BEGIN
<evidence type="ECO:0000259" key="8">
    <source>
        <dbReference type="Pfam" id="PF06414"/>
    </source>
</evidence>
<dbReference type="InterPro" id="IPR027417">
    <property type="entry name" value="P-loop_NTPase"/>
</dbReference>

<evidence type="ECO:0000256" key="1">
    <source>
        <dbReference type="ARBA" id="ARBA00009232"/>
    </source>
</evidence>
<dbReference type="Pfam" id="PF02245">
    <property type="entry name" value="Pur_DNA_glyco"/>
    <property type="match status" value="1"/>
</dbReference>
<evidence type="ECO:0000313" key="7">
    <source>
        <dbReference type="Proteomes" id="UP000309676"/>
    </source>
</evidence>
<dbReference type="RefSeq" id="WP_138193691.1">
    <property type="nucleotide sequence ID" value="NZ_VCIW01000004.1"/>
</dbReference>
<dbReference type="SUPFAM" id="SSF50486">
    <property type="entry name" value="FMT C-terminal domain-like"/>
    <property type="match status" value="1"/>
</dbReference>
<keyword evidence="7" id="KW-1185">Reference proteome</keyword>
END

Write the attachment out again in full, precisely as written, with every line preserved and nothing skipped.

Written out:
<evidence type="ECO:0000259" key="8">
    <source>
        <dbReference type="Pfam" id="PF06414"/>
    </source>
</evidence>
<dbReference type="InterPro" id="IPR027417">
    <property type="entry name" value="P-loop_NTPase"/>
</dbReference>

<evidence type="ECO:0000256" key="1">
    <source>
        <dbReference type="ARBA" id="ARBA00009232"/>
    </source>
</evidence>
<dbReference type="Pfam" id="PF02245">
    <property type="entry name" value="Pur_DNA_glyco"/>
    <property type="match status" value="1"/>
</dbReference>
<evidence type="ECO:0000313" key="7">
    <source>
        <dbReference type="Proteomes" id="UP000309676"/>
    </source>
</evidence>
<dbReference type="RefSeq" id="WP_138193691.1">
    <property type="nucleotide sequence ID" value="NZ_VCIW01000004.1"/>
</dbReference>
<dbReference type="SUPFAM" id="SSF50486">
    <property type="entry name" value="FMT C-terminal domain-like"/>
    <property type="match status" value="1"/>
</dbReference>
<keyword evidence="7" id="KW-1185">Reference proteome</keyword>